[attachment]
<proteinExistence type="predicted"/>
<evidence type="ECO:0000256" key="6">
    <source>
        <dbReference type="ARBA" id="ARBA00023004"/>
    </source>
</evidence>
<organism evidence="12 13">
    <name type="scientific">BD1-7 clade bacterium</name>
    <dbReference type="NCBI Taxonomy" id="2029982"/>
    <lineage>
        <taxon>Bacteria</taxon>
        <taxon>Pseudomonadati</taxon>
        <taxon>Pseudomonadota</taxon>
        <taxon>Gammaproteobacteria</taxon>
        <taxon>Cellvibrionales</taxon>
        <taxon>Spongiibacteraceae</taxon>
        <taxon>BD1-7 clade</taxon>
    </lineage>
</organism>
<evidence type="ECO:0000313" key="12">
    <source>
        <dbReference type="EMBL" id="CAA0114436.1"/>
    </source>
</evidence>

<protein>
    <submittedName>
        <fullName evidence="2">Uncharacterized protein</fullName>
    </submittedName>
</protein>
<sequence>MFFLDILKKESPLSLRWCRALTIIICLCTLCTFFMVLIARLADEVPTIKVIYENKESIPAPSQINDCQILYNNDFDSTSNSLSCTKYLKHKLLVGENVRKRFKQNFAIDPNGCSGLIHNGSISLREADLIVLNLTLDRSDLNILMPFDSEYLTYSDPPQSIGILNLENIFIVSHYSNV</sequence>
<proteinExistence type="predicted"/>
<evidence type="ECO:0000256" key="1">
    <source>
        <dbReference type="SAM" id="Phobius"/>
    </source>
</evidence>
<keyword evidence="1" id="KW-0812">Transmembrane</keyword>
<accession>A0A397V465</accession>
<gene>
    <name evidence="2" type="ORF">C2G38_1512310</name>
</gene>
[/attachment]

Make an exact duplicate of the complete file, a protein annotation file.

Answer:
<proteinExistence type="predicted"/>
<evidence type="ECO:0000256" key="6">
    <source>
        <dbReference type="ARBA" id="ARBA00023004"/>
    </source>
</evidence>
<organism evidence="12 13">
    <name type="scientific">BD1-7 clade bacterium</name>
    <dbReference type="NCBI Taxonomy" id="2029982"/>
    <lineage>
        <taxon>Bacteria</taxon>
        <taxon>Pseudomonadati</taxon>
        <taxon>Pseudomonadota</taxon>
        <taxon>Gammaproteobacteria</taxon>
        <taxon>Cellvibrionales</taxon>
        <taxon>Spongiibacteraceae</taxon>
        <taxon>BD1-7 clade</taxon>
    </lineage>
</organism>
<evidence type="ECO:0000313" key="12">
    <source>
        <dbReference type="EMBL" id="CAA0114436.1"/>
    </source>
</evidence>

<protein>
    <submittedName>
        <fullName evidence="2">Uncharacterized protein</fullName>
    </submittedName>
</protein>
<sequence>MFFLDILKKESPLSLRWCRALTIIICLCTLCTFFMVLIARLADEVPTIKVIYENKESIPAPSQINDCQILYNNDFDSTSNSLSCTKYLKHKLLVGENVRKRFKQNFAIDPNGCSGLIHNGSISLREADLIVLNLTLDRSDLNILMPFDSEYLTYSDPPQSIGILNLENIFIVSHYSNV</sequence>
<proteinExistence type="predicted"/>
<evidence type="ECO:0000256" key="1">
    <source>
        <dbReference type="SAM" id="Phobius"/>
    </source>
</evidence>
<keyword evidence="1" id="KW-0812">Transmembrane</keyword>
<accession>A0A397V465</accession>
<gene>
    <name evidence="2" type="ORF">C2G38_1512310</name>
</gene>